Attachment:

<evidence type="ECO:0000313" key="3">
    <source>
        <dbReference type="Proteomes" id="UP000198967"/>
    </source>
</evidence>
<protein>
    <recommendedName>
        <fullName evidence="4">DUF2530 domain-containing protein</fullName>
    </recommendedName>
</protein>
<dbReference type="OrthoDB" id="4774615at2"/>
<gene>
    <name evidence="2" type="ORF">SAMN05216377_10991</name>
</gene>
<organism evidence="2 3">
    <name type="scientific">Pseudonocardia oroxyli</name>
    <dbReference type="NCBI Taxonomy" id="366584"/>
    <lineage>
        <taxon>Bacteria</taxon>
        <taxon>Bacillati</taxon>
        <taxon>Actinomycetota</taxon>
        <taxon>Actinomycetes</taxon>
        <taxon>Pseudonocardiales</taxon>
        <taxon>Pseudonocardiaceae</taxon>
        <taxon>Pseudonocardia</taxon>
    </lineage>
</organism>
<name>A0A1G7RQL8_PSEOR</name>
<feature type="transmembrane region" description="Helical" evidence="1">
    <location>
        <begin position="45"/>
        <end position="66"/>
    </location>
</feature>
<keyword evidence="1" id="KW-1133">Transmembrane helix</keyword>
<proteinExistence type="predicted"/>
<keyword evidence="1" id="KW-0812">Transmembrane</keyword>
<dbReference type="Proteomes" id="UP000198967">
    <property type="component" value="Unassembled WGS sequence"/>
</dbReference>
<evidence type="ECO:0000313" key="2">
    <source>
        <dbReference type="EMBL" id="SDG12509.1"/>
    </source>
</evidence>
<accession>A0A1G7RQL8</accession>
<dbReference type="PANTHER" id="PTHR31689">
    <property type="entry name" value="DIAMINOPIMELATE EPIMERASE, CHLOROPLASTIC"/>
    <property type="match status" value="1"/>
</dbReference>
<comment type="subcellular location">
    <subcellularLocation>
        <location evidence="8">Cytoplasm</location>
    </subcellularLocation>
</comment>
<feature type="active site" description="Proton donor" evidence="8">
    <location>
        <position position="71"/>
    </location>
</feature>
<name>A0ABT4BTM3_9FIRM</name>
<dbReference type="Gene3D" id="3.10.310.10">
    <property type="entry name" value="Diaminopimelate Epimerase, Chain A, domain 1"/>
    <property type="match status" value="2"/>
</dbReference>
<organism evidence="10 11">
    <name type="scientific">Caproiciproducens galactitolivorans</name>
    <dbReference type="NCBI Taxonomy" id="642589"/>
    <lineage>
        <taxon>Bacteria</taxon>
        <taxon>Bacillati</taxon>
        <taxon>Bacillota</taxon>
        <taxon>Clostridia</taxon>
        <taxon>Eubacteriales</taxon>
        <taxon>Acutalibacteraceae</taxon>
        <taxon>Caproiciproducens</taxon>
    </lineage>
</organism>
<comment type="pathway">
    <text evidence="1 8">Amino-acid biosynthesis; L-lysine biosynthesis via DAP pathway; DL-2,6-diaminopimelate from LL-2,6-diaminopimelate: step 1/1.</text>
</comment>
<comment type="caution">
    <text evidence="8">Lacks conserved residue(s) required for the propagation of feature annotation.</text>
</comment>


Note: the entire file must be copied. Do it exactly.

<evidence type="ECO:0000313" key="3">
    <source>
        <dbReference type="Proteomes" id="UP000198967"/>
    </source>
</evidence>
<protein>
    <recommendedName>
        <fullName evidence="4">DUF2530 domain-containing protein</fullName>
    </recommendedName>
</protein>
<dbReference type="OrthoDB" id="4774615at2"/>
<gene>
    <name evidence="2" type="ORF">SAMN05216377_10991</name>
</gene>
<organism evidence="2 3">
    <name type="scientific">Pseudonocardia oroxyli</name>
    <dbReference type="NCBI Taxonomy" id="366584"/>
    <lineage>
        <taxon>Bacteria</taxon>
        <taxon>Bacillati</taxon>
        <taxon>Actinomycetota</taxon>
        <taxon>Actinomycetes</taxon>
        <taxon>Pseudonocardiales</taxon>
        <taxon>Pseudonocardiaceae</taxon>
        <taxon>Pseudonocardia</taxon>
    </lineage>
</organism>
<name>A0A1G7RQL8_PSEOR</name>
<feature type="transmembrane region" description="Helical" evidence="1">
    <location>
        <begin position="45"/>
        <end position="66"/>
    </location>
</feature>
<keyword evidence="1" id="KW-1133">Transmembrane helix</keyword>
<proteinExistence type="predicted"/>
<keyword evidence="1" id="KW-0812">Transmembrane</keyword>
<dbReference type="Proteomes" id="UP000198967">
    <property type="component" value="Unassembled WGS sequence"/>
</dbReference>
<evidence type="ECO:0000313" key="2">
    <source>
        <dbReference type="EMBL" id="SDG12509.1"/>
    </source>
</evidence>
<accession>A0A1G7RQL8</accession>
<dbReference type="PANTHER" id="PTHR31689">
    <property type="entry name" value="DIAMINOPIMELATE EPIMERASE, CHLOROPLASTIC"/>
    <property type="match status" value="1"/>
</dbReference>
<comment type="subcellular location">
    <subcellularLocation>
        <location evidence="8">Cytoplasm</location>
    </subcellularLocation>
</comment>
<feature type="active site" description="Proton donor" evidence="8">
    <location>
        <position position="71"/>
    </location>
</feature>
<name>A0ABT4BTM3_9FIRM</name>
<dbReference type="Gene3D" id="3.10.310.10">
    <property type="entry name" value="Diaminopimelate Epimerase, Chain A, domain 1"/>
    <property type="match status" value="2"/>
</dbReference>
<organism evidence="10 11">
    <name type="scientific">Caproiciproducens galactitolivorans</name>
    <dbReference type="NCBI Taxonomy" id="642589"/>
    <lineage>
        <taxon>Bacteria</taxon>
        <taxon>Bacillati</taxon>
        <taxon>Bacillota</taxon>
        <taxon>Clostridia</taxon>
        <taxon>Eubacteriales</taxon>
        <taxon>Acutalibacteraceae</taxon>
        <taxon>Caproiciproducens</taxon>
    </lineage>
</organism>
<comment type="pathway">
    <text evidence="1 8">Amino-acid biosynthesis; L-lysine biosynthesis via DAP pathway; DL-2,6-diaminopimelate from LL-2,6-diaminopimelate: step 1/1.</text>
</comment>
<comment type="caution">
    <text evidence="8">Lacks conserved residue(s) required for the propagation of feature annotation.</text>
</comment>